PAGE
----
A fortuitous discovery by two divers in the ancient port of Caesarea in the Caesarea National Park before the Passover holiday led to the exposure of a large, spectacular and beautiful ancient marine cargo of a merchant ship that sank during the Late Roman period 1,600 years ago.

As soon as they emerged from the water divers Ran Feinstein and Ofer Ra'anan of Ra'anana contacted the Israel Antiquities Authority and reported the discovery and removal of several ancient items from the sea.

A joint dive at the site together with IAA archaeologists revealed that an extensive portion of the seabed had been cleared of sand and the remains of a ship were left uncovered on the sea bottom: iron anchors, remains of wooden anchors and items that were used in the construction and running of the sailing vessel. An underwater salvage survey conducted in recent weeks with the assistance of many divers from the Israel Antiquities Authority and volunteers using advanced equipment discovered numerous items that were part of the ship's cargo.

Quenelle - Golden

Slow-motion coup against Jeremy Corbyn: British media goes bonkers over Labour members' "anti-Semitic comments"

© Toby Melville / Reuters
Former London mayor Ken Livingstone
Former London mayor Ken Livingstone has been suspended from the Labour party after he said Hitler had supported Zionism, during an interview where he defended a colleague accused of anti-semitism.

Livingstone refused to apologize for his comments and said people should not confuse criticizing the Israeli government's policies with being anti-Semitic after being confronted by Labour MP John Mann, who called him a "Nazi apologist" and claimed he was "rewriting history."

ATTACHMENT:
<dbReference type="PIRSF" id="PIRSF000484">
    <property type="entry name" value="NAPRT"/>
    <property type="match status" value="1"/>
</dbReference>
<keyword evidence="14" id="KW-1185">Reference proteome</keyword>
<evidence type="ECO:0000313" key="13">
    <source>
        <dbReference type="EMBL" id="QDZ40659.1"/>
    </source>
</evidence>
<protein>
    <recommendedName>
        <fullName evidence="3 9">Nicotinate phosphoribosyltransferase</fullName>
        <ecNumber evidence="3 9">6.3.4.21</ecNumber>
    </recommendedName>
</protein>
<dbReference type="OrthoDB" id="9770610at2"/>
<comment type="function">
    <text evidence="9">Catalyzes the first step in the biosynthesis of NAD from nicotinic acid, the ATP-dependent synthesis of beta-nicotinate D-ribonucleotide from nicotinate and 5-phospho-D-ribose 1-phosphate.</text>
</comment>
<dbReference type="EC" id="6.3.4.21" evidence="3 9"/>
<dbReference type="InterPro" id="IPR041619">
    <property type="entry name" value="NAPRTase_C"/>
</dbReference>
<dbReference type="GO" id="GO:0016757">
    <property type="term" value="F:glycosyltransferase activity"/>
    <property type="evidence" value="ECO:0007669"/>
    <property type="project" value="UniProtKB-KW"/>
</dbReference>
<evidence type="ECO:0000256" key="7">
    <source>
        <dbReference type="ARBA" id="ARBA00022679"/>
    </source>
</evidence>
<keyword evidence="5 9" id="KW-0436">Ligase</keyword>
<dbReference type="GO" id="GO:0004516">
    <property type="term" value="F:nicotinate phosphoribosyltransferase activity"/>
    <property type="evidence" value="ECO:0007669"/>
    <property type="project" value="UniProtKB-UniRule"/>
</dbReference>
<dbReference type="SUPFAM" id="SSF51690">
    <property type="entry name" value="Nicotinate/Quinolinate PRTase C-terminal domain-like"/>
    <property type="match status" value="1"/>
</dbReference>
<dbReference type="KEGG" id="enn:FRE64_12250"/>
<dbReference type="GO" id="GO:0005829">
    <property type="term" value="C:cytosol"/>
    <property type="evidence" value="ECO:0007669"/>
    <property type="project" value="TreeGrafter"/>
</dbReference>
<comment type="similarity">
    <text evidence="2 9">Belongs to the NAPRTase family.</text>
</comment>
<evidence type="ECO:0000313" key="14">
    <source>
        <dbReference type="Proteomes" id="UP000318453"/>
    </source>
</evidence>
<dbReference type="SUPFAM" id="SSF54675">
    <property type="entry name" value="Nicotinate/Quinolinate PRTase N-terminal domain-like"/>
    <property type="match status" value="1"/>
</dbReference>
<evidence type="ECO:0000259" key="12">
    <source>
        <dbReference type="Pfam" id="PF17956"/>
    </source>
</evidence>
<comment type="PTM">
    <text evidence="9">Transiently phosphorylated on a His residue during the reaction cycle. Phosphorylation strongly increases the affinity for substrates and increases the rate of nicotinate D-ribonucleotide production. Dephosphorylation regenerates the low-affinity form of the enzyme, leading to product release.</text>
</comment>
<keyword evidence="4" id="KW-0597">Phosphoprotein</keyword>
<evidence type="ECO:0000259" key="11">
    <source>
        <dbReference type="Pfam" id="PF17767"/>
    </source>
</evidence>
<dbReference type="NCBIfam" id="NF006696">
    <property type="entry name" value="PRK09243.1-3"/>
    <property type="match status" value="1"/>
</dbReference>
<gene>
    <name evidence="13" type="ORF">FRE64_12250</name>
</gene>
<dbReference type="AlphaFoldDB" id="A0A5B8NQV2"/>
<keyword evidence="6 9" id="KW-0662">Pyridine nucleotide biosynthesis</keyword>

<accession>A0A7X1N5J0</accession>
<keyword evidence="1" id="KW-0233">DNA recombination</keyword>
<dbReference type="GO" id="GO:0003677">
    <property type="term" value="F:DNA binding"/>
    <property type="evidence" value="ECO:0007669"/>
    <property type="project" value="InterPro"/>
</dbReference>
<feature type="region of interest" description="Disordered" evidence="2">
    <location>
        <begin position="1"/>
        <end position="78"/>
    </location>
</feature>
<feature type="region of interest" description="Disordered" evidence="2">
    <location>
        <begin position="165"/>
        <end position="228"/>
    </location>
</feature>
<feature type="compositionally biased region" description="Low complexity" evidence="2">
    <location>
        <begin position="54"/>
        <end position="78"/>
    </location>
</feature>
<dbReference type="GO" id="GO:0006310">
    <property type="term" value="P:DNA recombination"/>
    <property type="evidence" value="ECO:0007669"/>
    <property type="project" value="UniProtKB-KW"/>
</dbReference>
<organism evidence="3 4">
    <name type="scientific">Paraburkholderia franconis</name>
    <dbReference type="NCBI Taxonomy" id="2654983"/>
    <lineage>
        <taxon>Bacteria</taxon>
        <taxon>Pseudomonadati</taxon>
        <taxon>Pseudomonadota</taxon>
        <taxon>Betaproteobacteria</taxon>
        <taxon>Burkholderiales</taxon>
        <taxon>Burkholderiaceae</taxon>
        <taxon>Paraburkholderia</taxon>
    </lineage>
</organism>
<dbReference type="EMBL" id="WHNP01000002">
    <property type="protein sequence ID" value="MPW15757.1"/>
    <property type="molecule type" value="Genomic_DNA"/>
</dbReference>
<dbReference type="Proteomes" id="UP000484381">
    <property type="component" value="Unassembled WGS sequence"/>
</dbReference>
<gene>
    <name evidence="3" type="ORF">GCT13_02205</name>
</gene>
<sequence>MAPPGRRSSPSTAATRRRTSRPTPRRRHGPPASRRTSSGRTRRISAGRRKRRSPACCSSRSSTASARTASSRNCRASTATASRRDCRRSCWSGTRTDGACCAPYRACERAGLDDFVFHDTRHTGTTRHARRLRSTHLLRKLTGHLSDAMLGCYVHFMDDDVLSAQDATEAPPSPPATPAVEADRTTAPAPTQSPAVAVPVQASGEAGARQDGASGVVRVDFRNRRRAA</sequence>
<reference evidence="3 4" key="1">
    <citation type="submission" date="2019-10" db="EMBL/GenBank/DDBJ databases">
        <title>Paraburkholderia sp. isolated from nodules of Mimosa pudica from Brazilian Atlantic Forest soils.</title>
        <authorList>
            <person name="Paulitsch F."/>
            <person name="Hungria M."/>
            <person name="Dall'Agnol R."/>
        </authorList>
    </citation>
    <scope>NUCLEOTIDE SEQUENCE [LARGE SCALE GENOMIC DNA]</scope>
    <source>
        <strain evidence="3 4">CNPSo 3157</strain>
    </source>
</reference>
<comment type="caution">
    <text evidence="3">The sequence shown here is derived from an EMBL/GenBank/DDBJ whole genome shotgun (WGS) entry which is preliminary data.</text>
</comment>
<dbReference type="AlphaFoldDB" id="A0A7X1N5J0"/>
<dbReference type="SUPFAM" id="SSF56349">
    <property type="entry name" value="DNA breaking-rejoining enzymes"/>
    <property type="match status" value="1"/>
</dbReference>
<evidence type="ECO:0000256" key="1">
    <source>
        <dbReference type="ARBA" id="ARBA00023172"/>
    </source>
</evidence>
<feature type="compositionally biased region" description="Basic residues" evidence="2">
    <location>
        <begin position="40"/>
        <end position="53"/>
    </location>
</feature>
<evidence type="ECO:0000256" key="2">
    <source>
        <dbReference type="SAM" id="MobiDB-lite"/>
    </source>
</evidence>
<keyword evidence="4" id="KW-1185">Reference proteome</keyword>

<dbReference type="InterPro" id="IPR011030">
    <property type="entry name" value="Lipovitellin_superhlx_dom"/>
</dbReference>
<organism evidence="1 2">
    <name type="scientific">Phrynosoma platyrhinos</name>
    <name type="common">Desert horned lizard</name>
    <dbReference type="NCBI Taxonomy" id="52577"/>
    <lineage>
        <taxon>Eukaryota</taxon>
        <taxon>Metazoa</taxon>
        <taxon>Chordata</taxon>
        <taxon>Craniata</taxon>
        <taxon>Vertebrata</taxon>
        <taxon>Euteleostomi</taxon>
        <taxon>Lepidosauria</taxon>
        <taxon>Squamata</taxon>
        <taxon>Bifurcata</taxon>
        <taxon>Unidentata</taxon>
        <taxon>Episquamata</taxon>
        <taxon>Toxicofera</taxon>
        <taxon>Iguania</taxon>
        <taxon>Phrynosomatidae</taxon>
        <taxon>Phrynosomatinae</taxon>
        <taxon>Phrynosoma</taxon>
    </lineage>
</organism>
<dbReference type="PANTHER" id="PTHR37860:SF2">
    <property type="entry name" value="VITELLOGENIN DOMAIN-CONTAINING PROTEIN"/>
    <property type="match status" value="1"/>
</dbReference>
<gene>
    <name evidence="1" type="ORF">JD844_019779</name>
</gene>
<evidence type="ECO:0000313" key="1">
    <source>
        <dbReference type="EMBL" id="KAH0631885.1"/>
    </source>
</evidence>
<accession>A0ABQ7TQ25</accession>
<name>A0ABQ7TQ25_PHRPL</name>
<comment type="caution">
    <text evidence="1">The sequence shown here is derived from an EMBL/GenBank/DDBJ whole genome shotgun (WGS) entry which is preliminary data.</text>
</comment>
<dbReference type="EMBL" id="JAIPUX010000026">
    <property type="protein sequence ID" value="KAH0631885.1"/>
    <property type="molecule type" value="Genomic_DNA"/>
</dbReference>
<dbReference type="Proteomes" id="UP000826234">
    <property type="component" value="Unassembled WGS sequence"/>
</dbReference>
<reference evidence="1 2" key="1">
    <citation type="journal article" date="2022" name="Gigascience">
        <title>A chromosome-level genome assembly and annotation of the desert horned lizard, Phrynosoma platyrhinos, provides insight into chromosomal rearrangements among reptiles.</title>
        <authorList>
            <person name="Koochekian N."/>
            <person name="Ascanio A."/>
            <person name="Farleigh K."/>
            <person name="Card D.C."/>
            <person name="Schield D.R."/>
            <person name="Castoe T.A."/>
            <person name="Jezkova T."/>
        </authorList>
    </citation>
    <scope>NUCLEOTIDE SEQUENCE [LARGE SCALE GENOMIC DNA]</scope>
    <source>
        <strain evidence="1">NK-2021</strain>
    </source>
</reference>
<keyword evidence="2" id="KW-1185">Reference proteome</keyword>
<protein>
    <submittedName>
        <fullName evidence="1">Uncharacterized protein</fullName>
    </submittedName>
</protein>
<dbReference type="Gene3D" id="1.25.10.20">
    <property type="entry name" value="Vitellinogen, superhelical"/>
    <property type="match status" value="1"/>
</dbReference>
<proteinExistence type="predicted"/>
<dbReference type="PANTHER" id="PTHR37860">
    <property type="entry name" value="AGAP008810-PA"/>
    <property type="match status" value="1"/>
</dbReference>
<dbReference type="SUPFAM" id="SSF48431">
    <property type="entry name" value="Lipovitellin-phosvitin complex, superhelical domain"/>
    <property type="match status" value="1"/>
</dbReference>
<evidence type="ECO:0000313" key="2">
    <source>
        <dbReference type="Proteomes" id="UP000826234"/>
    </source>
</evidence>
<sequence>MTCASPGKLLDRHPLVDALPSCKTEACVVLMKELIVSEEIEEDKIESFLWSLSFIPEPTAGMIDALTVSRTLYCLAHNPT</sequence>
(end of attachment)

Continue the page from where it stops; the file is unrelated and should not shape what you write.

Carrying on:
The row, which was captured on video, broke out after the veteran politician went on BBC Radio London to defend MP Naz Shah who was accused of anti-Semitism over a series of Facebook posts.


Comment: But 'Gorgeous' George Galloway did...




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Secret tunnel found in Teotihuacán may solve the mysteries of an ancient Mexican civilization

© eu tirada/Public Domain
The Avenue of the Dead, with the Pyramid of the Sun to the left.
Teotihuacán is mysterious. A city that probably started around 400 B.C., before it was abandoned over 1,000 years later, this central Mexican civilization has long puzzled archaeologists, as Teotihuacanos seemingly left no written records.

Were they ruled by a single, all-powerful king? Or was it a council? What was their religion? What language did they speak? We simply don't know.

But 13 years ago, as Matthew Shaer reports in Smithsonian, an archaeologist who has devoted his entire career to the Teotihuacanos stumbled upon a secret: a tunnel, specifically, that no one knew existed before. It was built under a temple in the city.

Six years later, the archaeologist, Sergio Gómez, began excavating. What he uncovered was a trove of artifacts, from necklaces to knives to bones. And Gomez might find more: there are three chambers still to be excavated.

Clock

Computer reconstructs the Antikythera Mechanism

© National Archaeological Museum, Athens, Greece

This is the largest piece of the Antikythera Mechanism, which is on display at the National Archaeological Museum in Athens, Greece.
The Antikythera Mechanism has been called an "ancient calculator," but there is so much more to it than meets the eye. The shoebox-size device has a complex gearwheel system of 30 intricate bronze gear wheels used to run a system that displayed the date, positions of the sun and moon, lunar phases, a 19-year calendar and a 223-month eclipse prediction dial. This makes it an analog computer of great complexity. No other machine of known existence shows a similarity in advanced engineering for at least another 1,000 years.

The discovery

In 1900, a boatload of sponge divers in the Mediterranean were forced off course by a storm and took shelter nearby the island of Antikythera. The next day, they went diving near the island and discovered a 2,000-year-old Greek shipwreck, according to NOVA.

The ship likely sank between 70 B.C. and 60 B.C. on a voyage from Asia Minor to Rome. The sponge divers salvaged from the ship three flat pieces of corroded bronze that later became known to be the Antikythera Mechanism.